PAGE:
Winterfest in Denali National Park is a great way to experience the park in the winter and enjoy a variety of activities in the snowy wilderness. Keep in mind that the park is a wild place and the weather can be unpredictable. Visitors should come prepared for the cold and check the park’s website for the most updated information regarding the event schedule and availability.

Denali Winterfest

  • Address: Denali National Park Parks Hwy, Denali National Park and Preserve, AK
  • Phone: (907) 683-9532
  • Website: nps.gov

Ice Championships Fairbanks

The World Ice Art Championships, held annually in Fairbanks, Alaska, is a large-scale ice carving competition that attracts artists from around the globe.

The competition usually starts in mid-February and ends by mid-March of each year. This year is February 17 – March 17, 2023

The competition typically takes place over the course of several weeks and features a wide variety of ice sculptures, from single-block carvings to large multi-block pieces.

The event is held at the George Horner Ice Park, which features a large ice-carving area where the competitors work on their sculptures, as well as an ice-sculpting school for visitors who want to learn more about the art form. The park also features an ice-sculpture display area where visitors can view the finished sculptures.

During the event, visitors can watch the carvers at work, learn about the tools and techniques used in ice sculpting, and admire the finished sculptures. The event also includes live music, food vendors, and other entertainment.

The competition is divided into different categories, including single-block, multi-block, and youth categories, as well as a special “Theme” category, where carvers are asked to create sculptures based on a specific theme.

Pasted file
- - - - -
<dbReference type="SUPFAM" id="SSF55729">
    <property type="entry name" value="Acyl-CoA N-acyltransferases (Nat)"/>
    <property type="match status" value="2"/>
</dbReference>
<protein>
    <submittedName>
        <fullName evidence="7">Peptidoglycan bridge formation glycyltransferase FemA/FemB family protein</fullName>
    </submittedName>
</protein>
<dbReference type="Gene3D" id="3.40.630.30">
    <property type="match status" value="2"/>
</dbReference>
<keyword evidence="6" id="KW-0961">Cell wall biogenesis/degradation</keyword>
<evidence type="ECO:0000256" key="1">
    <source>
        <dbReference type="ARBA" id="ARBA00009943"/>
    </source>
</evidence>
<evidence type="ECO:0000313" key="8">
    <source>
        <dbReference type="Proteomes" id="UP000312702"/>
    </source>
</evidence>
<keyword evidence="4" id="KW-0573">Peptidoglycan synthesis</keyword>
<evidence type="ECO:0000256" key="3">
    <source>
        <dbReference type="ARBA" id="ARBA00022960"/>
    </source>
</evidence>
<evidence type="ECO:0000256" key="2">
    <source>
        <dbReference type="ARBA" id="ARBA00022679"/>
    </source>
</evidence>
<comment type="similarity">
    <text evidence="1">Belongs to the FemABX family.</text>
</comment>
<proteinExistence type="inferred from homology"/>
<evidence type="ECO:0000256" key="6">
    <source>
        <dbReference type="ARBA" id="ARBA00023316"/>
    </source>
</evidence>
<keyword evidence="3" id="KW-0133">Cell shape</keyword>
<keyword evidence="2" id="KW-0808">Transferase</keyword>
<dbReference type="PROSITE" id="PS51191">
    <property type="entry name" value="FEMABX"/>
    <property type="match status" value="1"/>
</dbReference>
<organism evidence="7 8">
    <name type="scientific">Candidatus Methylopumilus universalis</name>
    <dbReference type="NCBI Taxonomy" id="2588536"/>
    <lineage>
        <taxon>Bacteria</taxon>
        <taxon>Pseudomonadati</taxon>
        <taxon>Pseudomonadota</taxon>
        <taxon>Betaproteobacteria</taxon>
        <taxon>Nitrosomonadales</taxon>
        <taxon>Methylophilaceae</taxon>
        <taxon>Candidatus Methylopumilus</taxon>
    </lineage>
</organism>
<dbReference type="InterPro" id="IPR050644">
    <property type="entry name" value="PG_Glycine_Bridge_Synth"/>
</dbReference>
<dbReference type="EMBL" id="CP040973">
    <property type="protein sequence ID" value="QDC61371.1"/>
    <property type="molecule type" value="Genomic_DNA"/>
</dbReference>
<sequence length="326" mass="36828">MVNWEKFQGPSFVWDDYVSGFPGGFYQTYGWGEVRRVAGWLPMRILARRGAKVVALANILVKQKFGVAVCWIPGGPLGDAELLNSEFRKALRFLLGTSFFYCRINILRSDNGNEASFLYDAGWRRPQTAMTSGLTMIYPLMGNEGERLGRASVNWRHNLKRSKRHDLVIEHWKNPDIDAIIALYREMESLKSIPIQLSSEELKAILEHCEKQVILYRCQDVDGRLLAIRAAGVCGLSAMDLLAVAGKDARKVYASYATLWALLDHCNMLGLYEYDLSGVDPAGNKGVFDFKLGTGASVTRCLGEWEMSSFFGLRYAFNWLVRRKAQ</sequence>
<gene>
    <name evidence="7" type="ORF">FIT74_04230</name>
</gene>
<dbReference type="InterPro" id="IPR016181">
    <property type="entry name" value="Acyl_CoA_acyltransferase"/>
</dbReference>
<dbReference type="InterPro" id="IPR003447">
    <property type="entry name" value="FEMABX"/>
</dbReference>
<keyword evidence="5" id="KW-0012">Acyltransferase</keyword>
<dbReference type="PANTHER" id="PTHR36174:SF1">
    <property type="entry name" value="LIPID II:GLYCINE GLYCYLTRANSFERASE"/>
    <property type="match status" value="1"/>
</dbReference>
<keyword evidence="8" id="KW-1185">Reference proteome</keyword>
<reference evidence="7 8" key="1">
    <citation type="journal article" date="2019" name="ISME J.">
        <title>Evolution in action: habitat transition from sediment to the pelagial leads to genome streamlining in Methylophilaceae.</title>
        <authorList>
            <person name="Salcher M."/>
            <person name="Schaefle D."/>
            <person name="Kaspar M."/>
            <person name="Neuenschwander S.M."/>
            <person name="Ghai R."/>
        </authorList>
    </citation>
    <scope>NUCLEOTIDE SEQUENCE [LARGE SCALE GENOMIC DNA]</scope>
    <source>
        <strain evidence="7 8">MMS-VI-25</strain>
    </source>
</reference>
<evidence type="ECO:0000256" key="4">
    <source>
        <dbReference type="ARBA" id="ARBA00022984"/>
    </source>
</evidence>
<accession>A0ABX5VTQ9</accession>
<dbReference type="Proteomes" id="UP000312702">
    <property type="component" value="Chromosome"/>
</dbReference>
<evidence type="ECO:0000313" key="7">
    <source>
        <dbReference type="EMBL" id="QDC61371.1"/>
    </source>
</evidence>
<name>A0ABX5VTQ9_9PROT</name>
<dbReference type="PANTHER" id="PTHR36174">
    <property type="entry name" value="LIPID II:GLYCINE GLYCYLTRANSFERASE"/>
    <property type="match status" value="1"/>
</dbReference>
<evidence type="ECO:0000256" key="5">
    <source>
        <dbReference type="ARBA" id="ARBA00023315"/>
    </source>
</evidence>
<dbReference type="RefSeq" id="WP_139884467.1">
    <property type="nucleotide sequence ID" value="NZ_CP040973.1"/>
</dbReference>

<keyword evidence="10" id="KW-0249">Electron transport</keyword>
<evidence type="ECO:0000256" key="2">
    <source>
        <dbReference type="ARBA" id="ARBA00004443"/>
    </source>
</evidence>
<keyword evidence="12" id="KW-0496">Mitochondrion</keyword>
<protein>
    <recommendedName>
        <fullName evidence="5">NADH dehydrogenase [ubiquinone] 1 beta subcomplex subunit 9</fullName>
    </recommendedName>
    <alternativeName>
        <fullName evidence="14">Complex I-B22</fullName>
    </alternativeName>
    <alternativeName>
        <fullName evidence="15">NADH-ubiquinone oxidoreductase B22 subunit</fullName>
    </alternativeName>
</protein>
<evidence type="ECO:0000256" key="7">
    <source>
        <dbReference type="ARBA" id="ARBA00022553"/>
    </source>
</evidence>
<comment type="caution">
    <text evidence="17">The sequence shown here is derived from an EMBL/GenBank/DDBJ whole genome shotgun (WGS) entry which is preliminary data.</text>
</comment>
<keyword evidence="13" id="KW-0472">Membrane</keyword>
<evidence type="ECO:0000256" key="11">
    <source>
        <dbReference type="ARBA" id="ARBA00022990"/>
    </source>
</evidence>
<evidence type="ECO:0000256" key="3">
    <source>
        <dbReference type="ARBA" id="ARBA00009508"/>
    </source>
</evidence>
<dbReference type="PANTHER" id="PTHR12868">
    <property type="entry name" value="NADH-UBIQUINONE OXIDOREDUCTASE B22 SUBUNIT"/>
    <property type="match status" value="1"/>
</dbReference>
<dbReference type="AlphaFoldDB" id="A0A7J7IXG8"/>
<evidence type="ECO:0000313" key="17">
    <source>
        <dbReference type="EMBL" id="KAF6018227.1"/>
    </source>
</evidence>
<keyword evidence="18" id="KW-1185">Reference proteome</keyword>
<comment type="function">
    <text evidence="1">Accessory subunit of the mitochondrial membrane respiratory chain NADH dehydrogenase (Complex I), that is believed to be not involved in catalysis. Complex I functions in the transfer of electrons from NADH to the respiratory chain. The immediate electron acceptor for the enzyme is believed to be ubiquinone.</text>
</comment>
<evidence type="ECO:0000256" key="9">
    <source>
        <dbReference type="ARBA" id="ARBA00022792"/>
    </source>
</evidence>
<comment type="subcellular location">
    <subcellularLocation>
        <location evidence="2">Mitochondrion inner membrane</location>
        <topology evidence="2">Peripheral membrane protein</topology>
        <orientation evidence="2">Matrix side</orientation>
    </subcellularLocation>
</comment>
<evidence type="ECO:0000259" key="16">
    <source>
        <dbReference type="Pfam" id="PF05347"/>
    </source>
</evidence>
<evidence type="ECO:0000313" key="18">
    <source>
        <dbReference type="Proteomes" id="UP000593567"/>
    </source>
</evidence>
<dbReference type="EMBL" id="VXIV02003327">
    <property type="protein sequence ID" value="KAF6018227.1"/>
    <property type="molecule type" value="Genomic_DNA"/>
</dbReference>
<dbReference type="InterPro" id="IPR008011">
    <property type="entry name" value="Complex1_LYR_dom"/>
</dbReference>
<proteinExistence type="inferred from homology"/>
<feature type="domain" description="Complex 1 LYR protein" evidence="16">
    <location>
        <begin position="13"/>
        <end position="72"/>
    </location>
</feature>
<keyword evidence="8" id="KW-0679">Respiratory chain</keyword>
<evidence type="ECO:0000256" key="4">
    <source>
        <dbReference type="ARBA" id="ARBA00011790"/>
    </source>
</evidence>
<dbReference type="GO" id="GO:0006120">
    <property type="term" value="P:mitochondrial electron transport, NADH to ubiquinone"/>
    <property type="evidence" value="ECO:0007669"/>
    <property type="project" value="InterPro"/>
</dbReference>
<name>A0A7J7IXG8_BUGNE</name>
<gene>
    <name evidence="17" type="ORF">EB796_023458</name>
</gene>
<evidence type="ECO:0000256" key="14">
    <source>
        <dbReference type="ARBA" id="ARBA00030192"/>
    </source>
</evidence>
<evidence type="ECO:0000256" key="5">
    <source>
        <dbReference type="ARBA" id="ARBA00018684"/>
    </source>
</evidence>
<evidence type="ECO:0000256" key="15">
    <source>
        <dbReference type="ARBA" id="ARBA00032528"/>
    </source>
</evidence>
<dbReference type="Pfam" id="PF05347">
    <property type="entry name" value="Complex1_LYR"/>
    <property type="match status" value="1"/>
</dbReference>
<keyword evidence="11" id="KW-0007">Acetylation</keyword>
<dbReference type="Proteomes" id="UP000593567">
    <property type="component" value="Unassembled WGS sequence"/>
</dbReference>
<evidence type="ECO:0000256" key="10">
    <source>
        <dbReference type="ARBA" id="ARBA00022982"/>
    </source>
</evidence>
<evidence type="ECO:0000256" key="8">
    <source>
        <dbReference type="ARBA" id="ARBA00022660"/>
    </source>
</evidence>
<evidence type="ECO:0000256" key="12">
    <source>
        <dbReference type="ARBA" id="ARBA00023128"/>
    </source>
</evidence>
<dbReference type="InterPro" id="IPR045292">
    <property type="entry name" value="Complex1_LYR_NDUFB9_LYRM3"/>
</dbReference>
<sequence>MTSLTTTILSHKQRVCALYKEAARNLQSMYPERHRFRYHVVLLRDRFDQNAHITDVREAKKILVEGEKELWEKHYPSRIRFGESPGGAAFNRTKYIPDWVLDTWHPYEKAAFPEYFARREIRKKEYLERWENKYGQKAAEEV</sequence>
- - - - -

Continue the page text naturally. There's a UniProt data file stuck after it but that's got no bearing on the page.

The sculptures are judged based on a number of criteria, including originality, artistic merit, and technical skill.

The World Ice Art Championships is a unique event that offers visitors the chance to see some of the world’s most talented ice carvers at work and admire their stunning creations. If you are in Fairbanks during the event, it is definitely worth a visit.

Ice Alaska

Go On A Glacier Tour

Check Out Matanuska Glacier In February When Everything Is Frozen
Photo – Phillip Flippo

The Matanuska Glacier is one of the easier glaciers to get to from Anchorage. Most people who visit the glacier do so in the summer months. But what about visiting the glacier in winter or specifically in February?

What you get to experience in the winter is a completely different adventure than a tour in the summer months. Most people will come to Alaska in the summer, missing out on these great opportunities in our cold and dark months.

Read: 7 Best Things About A Tour Of The Matanuska Glacier In The Winter

These are just a few of the many activities that you can do in Alaska in February. Whether you are looking for adventure or relaxation, you will find something to suit your interests in this beautiful state.

All in all, winter in Alaska is a season of adventure, beauty, and wonder. It is a season that will be cherished by everyone who experiences it. And for those who don’t like crowds, come in the winter instead!

Photo of author

Megan McDonald

After living over 14 years in Alaska, Megan McDonald can confidently state that there’s not much of the state on the road system that she hasn’t visited. From the Brooks Range to McCarthy, Homer, and everywhere in between, every nook and cranny of Alaska is her always her new favorite place. As President and co-founder of Alaska-based boutique media agency HuMu Media, she spends her work time writing, photographing, and traveling, and her off time writing, photographing, and traveling. They say do what you love, and she is lucky enough to do so! You can follow her travels on Instagram at @theitinerantginger